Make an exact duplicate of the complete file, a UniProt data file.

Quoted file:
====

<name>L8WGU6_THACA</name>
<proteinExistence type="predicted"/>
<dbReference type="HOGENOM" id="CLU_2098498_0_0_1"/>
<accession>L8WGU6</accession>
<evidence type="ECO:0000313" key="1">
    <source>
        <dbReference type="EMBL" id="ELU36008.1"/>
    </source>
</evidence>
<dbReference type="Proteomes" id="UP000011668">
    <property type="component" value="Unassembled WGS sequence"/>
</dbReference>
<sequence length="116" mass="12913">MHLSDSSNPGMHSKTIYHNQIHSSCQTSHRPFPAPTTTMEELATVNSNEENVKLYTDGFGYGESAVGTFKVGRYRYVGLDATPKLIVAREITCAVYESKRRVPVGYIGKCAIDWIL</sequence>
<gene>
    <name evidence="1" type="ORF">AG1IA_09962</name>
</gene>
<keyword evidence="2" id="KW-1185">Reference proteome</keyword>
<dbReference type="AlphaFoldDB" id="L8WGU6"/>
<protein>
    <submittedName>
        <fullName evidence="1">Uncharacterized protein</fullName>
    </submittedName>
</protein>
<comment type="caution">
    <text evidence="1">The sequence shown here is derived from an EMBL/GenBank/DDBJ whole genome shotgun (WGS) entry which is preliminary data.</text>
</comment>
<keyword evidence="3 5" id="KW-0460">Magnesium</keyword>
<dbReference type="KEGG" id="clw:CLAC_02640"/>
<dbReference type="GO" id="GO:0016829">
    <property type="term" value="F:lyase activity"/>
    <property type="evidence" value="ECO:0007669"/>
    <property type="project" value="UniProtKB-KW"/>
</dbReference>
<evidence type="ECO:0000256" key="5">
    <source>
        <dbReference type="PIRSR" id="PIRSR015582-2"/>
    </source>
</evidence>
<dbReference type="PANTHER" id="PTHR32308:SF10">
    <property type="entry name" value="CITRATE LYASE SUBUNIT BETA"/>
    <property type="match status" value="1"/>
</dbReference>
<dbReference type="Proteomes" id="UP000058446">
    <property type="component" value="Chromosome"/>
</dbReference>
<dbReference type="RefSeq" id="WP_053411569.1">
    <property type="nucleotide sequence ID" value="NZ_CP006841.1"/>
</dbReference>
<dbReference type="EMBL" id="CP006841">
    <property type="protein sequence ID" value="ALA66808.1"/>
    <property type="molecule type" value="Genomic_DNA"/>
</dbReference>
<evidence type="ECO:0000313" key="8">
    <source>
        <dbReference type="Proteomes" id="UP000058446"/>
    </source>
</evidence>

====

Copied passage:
<name>L8WGU6_THACA</name>
<proteinExistence type="predicted"/>
<dbReference type="HOGENOM" id="CLU_2098498_0_0_1"/>
<accession>L8WGU6</accession>
<evidence type="ECO:0000313" key="1">
    <source>
        <dbReference type="EMBL" id="ELU36008.1"/>
    </source>
</evidence>
<dbReference type="Proteomes" id="UP000011668">
    <property type="component" value="Unassembled WGS sequence"/>
</dbReference>
<sequence length="116" mass="12913">MHLSDSSNPGMHSKTIYHNQIHSSCQTSHRPFPAPTTTMEELATVNSNEENVKLYTDGFGYGESAVGTFKVGRYRYVGLDATPKLIVAREITCAVYESKRRVPVGYIGKCAIDWIL</sequence>
<gene>
    <name evidence="1" type="ORF">AG1IA_09962</name>
</gene>
<keyword evidence="2" id="KW-1185">Reference proteome</keyword>
<dbReference type="AlphaFoldDB" id="L8WGU6"/>
<protein>
    <submittedName>
        <fullName evidence="1">Uncharacterized protein</fullName>
    </submittedName>
</protein>
<comment type="caution">
    <text evidence="1">The sequence shown here is derived from an EMBL/GenBank/DDBJ whole genome shotgun (WGS) entry which is preliminary data.</text>
</comment>
<keyword evidence="3 5" id="KW-0460">Magnesium</keyword>
<dbReference type="KEGG" id="clw:CLAC_02640"/>
<dbReference type="GO" id="GO:0016829">
    <property type="term" value="F:lyase activity"/>
    <property type="evidence" value="ECO:0007669"/>
    <property type="project" value="UniProtKB-KW"/>
</dbReference>
<evidence type="ECO:0000256" key="5">
    <source>
        <dbReference type="PIRSR" id="PIRSR015582-2"/>
    </source>
</evidence>
<dbReference type="PANTHER" id="PTHR32308:SF10">
    <property type="entry name" value="CITRATE LYASE SUBUNIT BETA"/>
    <property type="match status" value="1"/>
</dbReference>
<dbReference type="Proteomes" id="UP000058446">
    <property type="component" value="Chromosome"/>
</dbReference>
<dbReference type="RefSeq" id="WP_053411569.1">
    <property type="nucleotide sequence ID" value="NZ_CP006841.1"/>
</dbReference>
<dbReference type="EMBL" id="CP006841">
    <property type="protein sequence ID" value="ALA66808.1"/>
    <property type="molecule type" value="Genomic_DNA"/>
</dbReference>
<evidence type="ECO:0000313" key="8">
    <source>
        <dbReference type="Proteomes" id="UP000058446"/>
    </source>
</evidence>